Inversions: Working the Edge of Fear and Courage
When I was a child, I wouldn’t do a cartwheel. I didn’t like somersaults. I detested being upside down. It terrified me.
Karin O’Bannon taught me my first headstand. I was 38 years old and a few days into her teacher training. Truth to be told, if I had known there were headstands in yoga, I never would have shown up for that first yoga class 18 months earlier.
In my 16 years of teaching, some frightened students have asked me, what’s the point of it?
The same question might be applied to asana in general. If yoga is the stilling of the fluctuations of the mind what do yoga asanas have to do with yoga?
And in that regard, challenging inversions (as headstand is to most beginners) in particular might seem antithetical to yoga. Patañjali defines perfection in asana as effortlessness, and that is not intended to mean just on a physical level, but in terms of our mind as well.
But BKS Iyengar offers a refreshing view on the struggle most people feel when encountering inversions for the first time (and even later, when taking on increasingly challenging inversions). In his Light on the Yoga Sutras of Patañjali he notes:
“Asana . . . offers a controlled battleground for the process of conflict and creation. The aim is to recreate the process of human evolution in our own internal environment….. The creative struggle is experienced in headstand: as we challenge ourselves to improve the position, fear of falling acts to inhibit us. If we are rash, we fall, if timorous, we make no progress. But if the interplay of the two forces is observed, analyzed and controlled, we can achieve perfection.” (Emphasis added)
I knew none of this the day I faced my first headstand. That day in 1997, Karin noted that some people were terrified of headstand. Shrinking inside, I told her that I was one of those who were terrified. She taught me the finger interlace, the placement of the head, the actions of Sirsasana. Then she helped me upside down, with a wall behind me for support.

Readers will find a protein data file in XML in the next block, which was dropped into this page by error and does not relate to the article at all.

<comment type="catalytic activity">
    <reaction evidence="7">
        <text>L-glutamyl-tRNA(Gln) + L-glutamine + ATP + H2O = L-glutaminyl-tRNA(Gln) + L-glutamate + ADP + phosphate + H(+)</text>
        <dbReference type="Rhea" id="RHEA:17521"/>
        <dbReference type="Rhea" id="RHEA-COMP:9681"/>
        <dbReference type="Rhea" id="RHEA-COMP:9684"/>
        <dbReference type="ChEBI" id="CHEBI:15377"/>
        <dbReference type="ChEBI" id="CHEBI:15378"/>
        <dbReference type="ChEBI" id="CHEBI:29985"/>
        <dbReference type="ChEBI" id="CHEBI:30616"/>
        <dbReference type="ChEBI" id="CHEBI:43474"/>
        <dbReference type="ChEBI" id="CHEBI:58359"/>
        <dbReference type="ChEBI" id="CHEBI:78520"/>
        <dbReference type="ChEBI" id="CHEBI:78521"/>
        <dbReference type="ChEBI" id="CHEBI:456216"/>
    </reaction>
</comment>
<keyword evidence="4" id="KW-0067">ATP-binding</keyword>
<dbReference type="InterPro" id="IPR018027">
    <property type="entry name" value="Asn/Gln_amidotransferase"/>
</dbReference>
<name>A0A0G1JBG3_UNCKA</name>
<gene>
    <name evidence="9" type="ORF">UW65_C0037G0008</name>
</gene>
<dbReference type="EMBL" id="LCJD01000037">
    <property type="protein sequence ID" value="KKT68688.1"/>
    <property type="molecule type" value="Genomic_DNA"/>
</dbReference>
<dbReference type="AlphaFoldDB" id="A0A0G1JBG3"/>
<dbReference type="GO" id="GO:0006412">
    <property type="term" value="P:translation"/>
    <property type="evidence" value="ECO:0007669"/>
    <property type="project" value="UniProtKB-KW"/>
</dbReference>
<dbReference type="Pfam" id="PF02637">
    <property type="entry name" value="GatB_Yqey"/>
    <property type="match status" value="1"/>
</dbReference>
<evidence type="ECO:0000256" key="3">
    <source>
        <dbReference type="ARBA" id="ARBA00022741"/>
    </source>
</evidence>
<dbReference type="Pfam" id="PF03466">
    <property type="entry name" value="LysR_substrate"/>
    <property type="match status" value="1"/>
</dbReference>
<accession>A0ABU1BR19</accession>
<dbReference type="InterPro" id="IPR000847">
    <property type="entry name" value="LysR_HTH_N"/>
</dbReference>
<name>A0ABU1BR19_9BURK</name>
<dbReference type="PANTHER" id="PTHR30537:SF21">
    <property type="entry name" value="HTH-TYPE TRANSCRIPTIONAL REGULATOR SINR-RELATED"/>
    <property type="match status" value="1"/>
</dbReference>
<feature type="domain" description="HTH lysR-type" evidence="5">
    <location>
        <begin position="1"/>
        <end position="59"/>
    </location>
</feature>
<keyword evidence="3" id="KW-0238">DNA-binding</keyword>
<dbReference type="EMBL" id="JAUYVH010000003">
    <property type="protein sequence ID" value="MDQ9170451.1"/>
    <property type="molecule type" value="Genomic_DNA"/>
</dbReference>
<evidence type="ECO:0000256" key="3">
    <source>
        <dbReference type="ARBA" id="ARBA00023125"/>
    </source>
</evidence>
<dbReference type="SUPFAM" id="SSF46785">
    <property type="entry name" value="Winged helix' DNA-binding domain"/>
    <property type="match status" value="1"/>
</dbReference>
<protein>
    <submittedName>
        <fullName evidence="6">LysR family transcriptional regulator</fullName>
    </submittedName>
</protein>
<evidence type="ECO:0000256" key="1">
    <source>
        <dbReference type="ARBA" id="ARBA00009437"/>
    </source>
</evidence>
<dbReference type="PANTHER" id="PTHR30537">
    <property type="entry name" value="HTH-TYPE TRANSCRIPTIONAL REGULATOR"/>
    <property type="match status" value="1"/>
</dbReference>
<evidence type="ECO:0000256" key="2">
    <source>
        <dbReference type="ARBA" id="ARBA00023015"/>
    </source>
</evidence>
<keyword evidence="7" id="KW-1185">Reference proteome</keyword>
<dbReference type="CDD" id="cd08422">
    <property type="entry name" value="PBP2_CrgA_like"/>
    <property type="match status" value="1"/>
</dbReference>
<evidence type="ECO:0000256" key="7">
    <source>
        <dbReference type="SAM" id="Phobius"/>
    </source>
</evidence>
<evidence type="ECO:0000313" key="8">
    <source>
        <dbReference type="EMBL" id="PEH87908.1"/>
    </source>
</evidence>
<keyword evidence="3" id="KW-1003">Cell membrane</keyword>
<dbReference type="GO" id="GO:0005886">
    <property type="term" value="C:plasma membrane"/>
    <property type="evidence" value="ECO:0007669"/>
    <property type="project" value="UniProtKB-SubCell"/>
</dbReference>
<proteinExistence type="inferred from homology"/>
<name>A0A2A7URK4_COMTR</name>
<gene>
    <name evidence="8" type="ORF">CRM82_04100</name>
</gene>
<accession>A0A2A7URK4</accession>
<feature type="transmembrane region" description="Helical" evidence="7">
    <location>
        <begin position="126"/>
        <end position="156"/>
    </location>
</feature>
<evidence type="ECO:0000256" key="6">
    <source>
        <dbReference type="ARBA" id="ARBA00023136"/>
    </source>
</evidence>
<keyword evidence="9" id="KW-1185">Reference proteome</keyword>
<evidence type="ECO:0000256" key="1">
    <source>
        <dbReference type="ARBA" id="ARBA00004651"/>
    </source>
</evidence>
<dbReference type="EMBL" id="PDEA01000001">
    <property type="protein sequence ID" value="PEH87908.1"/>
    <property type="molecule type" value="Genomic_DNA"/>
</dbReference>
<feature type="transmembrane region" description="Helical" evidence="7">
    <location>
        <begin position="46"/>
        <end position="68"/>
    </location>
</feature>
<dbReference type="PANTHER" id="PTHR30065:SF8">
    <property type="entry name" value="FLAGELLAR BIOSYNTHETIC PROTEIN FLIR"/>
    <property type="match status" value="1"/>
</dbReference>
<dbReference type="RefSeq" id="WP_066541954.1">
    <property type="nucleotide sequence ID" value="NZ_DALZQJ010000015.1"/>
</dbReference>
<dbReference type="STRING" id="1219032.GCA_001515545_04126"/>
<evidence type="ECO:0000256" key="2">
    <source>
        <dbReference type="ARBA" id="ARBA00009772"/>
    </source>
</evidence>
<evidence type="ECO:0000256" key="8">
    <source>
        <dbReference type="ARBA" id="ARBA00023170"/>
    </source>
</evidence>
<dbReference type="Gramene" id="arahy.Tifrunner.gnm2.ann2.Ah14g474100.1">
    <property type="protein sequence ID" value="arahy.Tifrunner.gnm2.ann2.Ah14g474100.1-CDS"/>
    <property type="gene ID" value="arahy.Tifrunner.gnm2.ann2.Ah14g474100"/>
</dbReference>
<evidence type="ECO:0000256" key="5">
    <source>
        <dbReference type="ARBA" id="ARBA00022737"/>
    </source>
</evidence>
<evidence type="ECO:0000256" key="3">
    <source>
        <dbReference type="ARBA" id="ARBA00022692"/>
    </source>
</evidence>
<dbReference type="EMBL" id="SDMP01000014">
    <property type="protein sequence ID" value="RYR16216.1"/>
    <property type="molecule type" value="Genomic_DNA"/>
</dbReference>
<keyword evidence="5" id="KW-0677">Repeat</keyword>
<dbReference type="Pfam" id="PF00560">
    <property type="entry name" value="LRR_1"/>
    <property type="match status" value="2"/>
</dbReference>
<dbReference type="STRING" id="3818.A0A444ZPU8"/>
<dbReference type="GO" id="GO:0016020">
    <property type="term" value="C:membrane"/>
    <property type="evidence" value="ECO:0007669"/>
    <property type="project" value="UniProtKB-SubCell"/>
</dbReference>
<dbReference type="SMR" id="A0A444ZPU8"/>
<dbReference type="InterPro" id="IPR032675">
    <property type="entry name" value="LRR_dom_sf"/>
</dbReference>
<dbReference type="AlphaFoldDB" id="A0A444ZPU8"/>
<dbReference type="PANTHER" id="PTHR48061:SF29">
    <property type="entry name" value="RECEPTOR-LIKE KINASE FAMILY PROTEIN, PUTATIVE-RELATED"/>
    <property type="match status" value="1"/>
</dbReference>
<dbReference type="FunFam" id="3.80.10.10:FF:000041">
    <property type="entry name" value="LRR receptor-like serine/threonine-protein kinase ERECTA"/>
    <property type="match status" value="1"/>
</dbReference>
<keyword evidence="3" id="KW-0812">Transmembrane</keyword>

After quite a few hyperventilating breaths, I realized that the world was not going to come to an end. After my breathing slowed, she assisted me down, and asked what I thought.
“That was great!” I answered without thinking, surprising even myself.
It was six months before I tried kicking into a headstand outside of class. And it was several years before I could hear a teacher announce “Sirsasana” without feeling dread. But over time, the pose developed into the mainstay of my practice.
Of late, headstand has become ground again for the creative process Iyengar described. Now I face, not fear of falling, but fear of injury. Now, again, it has become that battleground for my fears, as I seek to perform the pose without injury, and yet to progress as well.
No matter. As Mr. Iyengar said: “If the interplay of the two forces is observed, analyzed and controlled, we can achieve perfection.”
Working at the edge of fear and courage, I focus on the interplay of forces. And with this, increasingly grows the realization—I am not the fear, I am not the fluctuations of my mind. These forces are there, and that is okay, but they are not me. And this, to me, is the epitome of yoga.
Christie Hall began studying yoga in 1995 to cope with crippling back pain. Her home practice started with the book, Yoga: The Iyengar Way. She started teaching in 1997 after studying with Iyengar teacher Karin O’Bannon and she has studied as student and as teacher exclusively with Iyengar teachers, including BKS Iyengar in Colorado in 2005 and Geeta Iyengar in 2007. More of her writings can be found on her blog: www.pratipaksha.com. Her Web site is www.christieyoga.com.